It is no secret that Maxime Bernier has an uphill battle heading into the 2019 election. Bernier is not a political outsider, he is an establishment politician through and through, but that very establishment he has devoted his long life in politics to has turned its back on the controversial MP. Bernier now sits alone at the parliamentary bench, with no party to call home.
In many ways Bernier’s current predicament finds some historical parallels with the plight of 1st century Roman senator Catiline, who was discovered by Cicero to be plotting the armed overthrow of the Roman senate. The event is now remembered as the Catiline Conspiracy, and was one of the early signs of a fractured late Roman Republic. Unlike Catiline, Maxime Bernier is not secretly plotting the end of confederation. However, like the Roman senator, Maxime is a political elite disillusioned with his former compatriots.
The famous scene of Cicero’s orations against Catiline was captured best in the iconic painting on the subject by the Italian artist Cesare Maccari (1889). In the painting, the ousted senator sits abandoned by his political fellows in a row of empty seats as Cicero denounces his former peer before the seat of government. While history has deemed Catiline as a predecessor to the turmoil of the Roman Empire and an enemy of the Republic, recent scholarship has shown him to be a political reformer and adopted representative of the common people. Similarly, Maxime is counting on the grassroots to mobilize for his message, a message which is largely about reforming the current political system.
Let’s be clear, Maxime is no Catiline, but he is definitely being treated like one. Without the institutional sway and financial backing that comes with representing a long established party, Maxime needs to route supporters and assemble on fields far from Parliament Hill.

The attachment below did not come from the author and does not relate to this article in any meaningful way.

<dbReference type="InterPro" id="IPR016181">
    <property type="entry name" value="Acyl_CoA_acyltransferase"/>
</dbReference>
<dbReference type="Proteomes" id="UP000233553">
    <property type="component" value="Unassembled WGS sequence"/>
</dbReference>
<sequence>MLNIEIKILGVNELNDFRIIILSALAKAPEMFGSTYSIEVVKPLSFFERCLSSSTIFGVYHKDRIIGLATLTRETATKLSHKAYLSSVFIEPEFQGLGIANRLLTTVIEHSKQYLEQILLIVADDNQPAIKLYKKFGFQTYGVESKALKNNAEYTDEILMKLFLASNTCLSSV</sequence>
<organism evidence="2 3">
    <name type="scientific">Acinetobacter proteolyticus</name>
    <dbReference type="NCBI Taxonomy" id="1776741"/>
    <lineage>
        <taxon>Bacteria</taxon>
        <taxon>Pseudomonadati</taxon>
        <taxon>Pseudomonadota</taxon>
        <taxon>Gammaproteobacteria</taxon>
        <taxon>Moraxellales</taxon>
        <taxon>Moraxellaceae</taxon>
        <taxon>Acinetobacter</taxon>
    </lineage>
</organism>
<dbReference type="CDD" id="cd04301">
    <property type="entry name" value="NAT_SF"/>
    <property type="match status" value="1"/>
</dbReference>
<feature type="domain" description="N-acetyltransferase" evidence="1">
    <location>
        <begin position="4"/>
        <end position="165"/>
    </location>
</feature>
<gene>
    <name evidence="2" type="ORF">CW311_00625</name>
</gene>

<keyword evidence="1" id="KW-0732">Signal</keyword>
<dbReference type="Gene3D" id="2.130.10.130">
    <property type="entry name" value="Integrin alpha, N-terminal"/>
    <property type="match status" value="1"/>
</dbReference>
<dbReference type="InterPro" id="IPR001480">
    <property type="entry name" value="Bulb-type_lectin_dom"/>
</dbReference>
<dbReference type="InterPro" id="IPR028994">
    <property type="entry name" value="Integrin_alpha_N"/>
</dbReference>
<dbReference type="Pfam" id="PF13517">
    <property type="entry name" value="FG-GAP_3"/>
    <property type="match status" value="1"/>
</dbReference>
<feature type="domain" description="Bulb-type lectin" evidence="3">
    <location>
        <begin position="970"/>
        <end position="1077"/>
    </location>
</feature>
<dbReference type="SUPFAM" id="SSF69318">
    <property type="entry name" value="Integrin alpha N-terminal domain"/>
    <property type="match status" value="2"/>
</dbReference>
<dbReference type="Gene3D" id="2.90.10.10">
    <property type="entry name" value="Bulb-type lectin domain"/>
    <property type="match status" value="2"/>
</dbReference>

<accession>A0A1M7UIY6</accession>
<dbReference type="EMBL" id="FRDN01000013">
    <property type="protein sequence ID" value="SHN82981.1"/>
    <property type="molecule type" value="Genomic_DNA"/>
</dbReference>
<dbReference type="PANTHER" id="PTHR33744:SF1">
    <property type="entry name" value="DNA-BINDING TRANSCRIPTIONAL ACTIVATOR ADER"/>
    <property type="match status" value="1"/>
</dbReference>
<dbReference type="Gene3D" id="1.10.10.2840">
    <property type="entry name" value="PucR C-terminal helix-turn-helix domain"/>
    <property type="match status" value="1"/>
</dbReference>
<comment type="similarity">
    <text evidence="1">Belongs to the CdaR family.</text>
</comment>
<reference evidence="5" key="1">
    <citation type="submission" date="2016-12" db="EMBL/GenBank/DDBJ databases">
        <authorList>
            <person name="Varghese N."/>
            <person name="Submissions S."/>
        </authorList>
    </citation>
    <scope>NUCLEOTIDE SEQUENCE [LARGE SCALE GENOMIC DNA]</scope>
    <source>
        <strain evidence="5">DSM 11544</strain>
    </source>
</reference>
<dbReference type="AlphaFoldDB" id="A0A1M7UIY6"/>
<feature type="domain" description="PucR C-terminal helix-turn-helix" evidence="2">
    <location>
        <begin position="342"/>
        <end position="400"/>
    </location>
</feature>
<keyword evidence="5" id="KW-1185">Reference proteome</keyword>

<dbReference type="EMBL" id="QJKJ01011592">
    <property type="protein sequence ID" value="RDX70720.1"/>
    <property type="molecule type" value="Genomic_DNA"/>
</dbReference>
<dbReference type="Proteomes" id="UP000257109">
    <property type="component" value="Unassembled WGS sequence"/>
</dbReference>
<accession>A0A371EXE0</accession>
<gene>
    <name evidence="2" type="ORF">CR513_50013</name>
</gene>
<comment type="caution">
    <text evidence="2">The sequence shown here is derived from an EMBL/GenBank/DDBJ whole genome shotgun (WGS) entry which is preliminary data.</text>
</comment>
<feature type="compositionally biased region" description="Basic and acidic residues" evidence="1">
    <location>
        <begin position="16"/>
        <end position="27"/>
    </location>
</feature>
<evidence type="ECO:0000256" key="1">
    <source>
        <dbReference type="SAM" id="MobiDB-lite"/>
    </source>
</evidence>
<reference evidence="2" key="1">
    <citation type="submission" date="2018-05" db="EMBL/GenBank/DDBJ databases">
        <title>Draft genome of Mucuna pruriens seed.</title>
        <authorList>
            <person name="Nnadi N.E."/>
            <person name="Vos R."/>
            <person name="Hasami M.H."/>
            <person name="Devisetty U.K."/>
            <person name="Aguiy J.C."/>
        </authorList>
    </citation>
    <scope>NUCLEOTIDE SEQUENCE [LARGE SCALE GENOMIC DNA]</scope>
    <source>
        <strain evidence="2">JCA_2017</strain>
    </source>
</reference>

Bernier has been busy since his late August resignation. It is likely that his time has been spent taking private phone calls, mobilizing a sympathetic network and plotting out the parameters of a new party. Maxime’s party is set to be announced next week, leaving nearly a year between its founding charter and its first federal election.
2019 will undeniably be the testing grounds for Maxime’s gambit and the polls will either leave him sprawled on the political battlefield or intact with an entirely new power-base. There are several large obstacles in his way, bound to rear their head at one point or another.
Right now, support for Bernier’s hypothetical party equates to support for the man as an individual. A precedent can be found in The Reform Party of Canada and Preston Manning’s hold over the new party. Both Manning and Bernier faced accusations of splitting the vote and pursuing personal ambition over the welfare of conservatism in Canada.
While the Reform Party’s efforts lead to a synthesis in conservatism culminating in the contemporary Conservative Party of Canada (CPC), Bernier’s split from the party might effectively be more permanent.